Time Has Ceased Space Has Vanished
Curated by Rene Zechlin
14 October – 25 November2006 : Preview 14 October 4-7pm
Is it possible to comprehend and to imagine spaces only from their social and functional sense, without any spatial connotations?
FOUR presents Time Has Ceased Space Has Vanished, an exhibition of new work by Mandla Reuter (born 1974, lives in Berlin). In his installations and architectural interventions Mandla Reuter examines the parameters defining systems and spaces of cultural production and their perception by the viewer and visitor.
In Time Has Ceased Space Has Vanished Mandla Reuter connects loosely four different art works. Already the invitation to the exhibition at FOUR, which is designed by the artist, plays with the expectations of the viewer and standard forms of production. The size is not the expected standard size of A4, but slightly larger. The format of the invitation is based on the size of the photograph on the invitation and brings together two different systems of presentation. The size emphasizes the image as photographic piece of work. The photograph is actually also part of a series, which continues in the exhibition. The sequence documents the view out of a window on a city after sunset, tending towards complete darkness. The photographs fascinate through their deep blackness which accentuates the dark blue of the night. But actually, which city is so dark at night? Shouldn’t the obviously large city on the image create an impressive skyline with coloured neon-lights and all these postcard view glamour?
Darkness is a recurring theme of Time Has Ceased Space Has Vanished at FOUR. Mandla Reuter changed the light switch of the exhibition space, which is now turning off the lights by itself every couple of minutes. The photographs find their equivalent in the space itself. In the growing darkness of the autumn afternoons the main window at FOUR with its view on the city and the river becomes more and more present. The viewer’s perception focuses on the specifics of the room in his urban context. The function of the room as exhibition space fades literally away.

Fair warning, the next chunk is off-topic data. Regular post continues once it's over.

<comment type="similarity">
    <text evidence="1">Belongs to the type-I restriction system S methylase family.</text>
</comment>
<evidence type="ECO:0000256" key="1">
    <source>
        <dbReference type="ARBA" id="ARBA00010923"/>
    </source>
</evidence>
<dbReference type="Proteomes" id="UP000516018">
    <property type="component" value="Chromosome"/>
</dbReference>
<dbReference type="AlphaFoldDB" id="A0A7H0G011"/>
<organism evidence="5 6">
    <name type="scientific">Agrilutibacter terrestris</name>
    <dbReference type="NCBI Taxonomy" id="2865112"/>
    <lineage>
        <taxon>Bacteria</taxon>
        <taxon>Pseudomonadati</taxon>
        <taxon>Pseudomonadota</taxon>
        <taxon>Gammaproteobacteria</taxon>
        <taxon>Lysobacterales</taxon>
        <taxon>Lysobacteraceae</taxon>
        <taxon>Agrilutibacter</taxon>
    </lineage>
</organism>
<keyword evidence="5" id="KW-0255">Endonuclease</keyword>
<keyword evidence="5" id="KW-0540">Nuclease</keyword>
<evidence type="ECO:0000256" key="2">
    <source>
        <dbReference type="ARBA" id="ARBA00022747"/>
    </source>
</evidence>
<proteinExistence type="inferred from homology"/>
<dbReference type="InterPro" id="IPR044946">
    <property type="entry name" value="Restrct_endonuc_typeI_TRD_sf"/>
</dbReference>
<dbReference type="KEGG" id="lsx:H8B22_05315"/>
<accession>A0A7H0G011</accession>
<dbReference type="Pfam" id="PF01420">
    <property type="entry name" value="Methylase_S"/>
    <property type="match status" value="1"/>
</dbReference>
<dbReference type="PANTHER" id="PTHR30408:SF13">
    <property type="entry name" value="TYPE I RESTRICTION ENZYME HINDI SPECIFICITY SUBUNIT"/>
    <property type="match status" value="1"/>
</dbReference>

The temporary, becoming darkness of the exhibition space creates also the setting for the fourth and acoustically most present artwork in the exhibition. One can hear the acoustics of a movie, but the visuals are missing. Mandla Reuter leaves the visual part of the movie up to the imagination of the viewer, or his memory, if he recognices the film. The sound played in the room, is not the original movie track, but the recorded sound in a cinema. It is the specific experience of a cinema, which Mandla Reuters tried to record and to re-create at FOUR. The specific perception of the cinema and the perception of the exhibition space with its view on the city shift into each other. While Mandla Reuter focused in earlier works on the architectural perception of space, his recent work tries to remove the architectural aspect of space at all to highlight purposes of spaces and the resulting expectations and functioning.
Mandla Reuter was educated at the Städelschule, Frankfurt am Main and Parsons School of Design, New York. He has exhibited widely in Europe and America in solo and group exhibitions. In 2006 he curated the exhibition Pigment Piano Marble in Buenos Aires.
All press images : Mandla Reuter, Untitled, 2006, photograph, Courtesy of the artist.